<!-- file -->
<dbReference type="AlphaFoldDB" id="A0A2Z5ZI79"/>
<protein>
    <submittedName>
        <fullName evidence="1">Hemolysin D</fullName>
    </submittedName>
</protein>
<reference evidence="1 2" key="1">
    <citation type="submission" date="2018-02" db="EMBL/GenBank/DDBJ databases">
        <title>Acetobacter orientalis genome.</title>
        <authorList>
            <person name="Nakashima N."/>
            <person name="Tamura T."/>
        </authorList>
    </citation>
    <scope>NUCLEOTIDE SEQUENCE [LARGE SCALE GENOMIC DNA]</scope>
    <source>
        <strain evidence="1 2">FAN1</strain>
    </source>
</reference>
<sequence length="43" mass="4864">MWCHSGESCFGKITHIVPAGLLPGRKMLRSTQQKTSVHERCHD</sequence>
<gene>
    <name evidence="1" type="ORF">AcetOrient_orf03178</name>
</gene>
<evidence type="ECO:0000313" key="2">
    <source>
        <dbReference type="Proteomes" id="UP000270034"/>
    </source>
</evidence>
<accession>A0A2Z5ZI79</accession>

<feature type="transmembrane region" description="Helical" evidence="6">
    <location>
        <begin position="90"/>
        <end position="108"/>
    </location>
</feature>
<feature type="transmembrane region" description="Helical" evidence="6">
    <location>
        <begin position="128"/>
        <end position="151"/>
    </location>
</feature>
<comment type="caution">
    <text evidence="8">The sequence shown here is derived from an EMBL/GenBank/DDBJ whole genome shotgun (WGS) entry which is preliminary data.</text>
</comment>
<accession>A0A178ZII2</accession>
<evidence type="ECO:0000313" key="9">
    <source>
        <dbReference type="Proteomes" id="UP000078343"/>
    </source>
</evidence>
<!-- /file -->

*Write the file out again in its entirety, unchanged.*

<dbReference type="AlphaFoldDB" id="A0A2Z5ZI79"/>
<protein>
    <submittedName>
        <fullName evidence="1">Hemolysin D</fullName>
    </submittedName>
</protein>
<reference evidence="1 2" key="1">
    <citation type="submission" date="2018-02" db="EMBL/GenBank/DDBJ databases">
        <title>Acetobacter orientalis genome.</title>
        <authorList>
            <person name="Nakashima N."/>
            <person name="Tamura T."/>
        </authorList>
    </citation>
    <scope>NUCLEOTIDE SEQUENCE [LARGE SCALE GENOMIC DNA]</scope>
    <source>
        <strain evidence="1 2">FAN1</strain>
    </source>
</reference>
<sequence length="43" mass="4864">MWCHSGESCFGKITHIVPAGLLPGRKMLRSTQQKTSVHERCHD</sequence>
<gene>
    <name evidence="1" type="ORF">AcetOrient_orf03178</name>
</gene>
<evidence type="ECO:0000313" key="2">
    <source>
        <dbReference type="Proteomes" id="UP000270034"/>
    </source>
</evidence>
<accession>A0A2Z5ZI79</accession>

<feature type="transmembrane region" description="Helical" evidence="6">
    <location>
        <begin position="90"/>
        <end position="108"/>
    </location>
</feature>
<feature type="transmembrane region" description="Helical" evidence="6">
    <location>
        <begin position="128"/>
        <end position="151"/>
    </location>
</feature>
<comment type="caution">
    <text evidence="8">The sequence shown here is derived from an EMBL/GenBank/DDBJ whole genome shotgun (WGS) entry which is preliminary data.</text>
</comment>
<accession>A0A178ZII2</accession>
<evidence type="ECO:0000313" key="9">
    <source>
        <dbReference type="Proteomes" id="UP000078343"/>
    </source>
</evidence>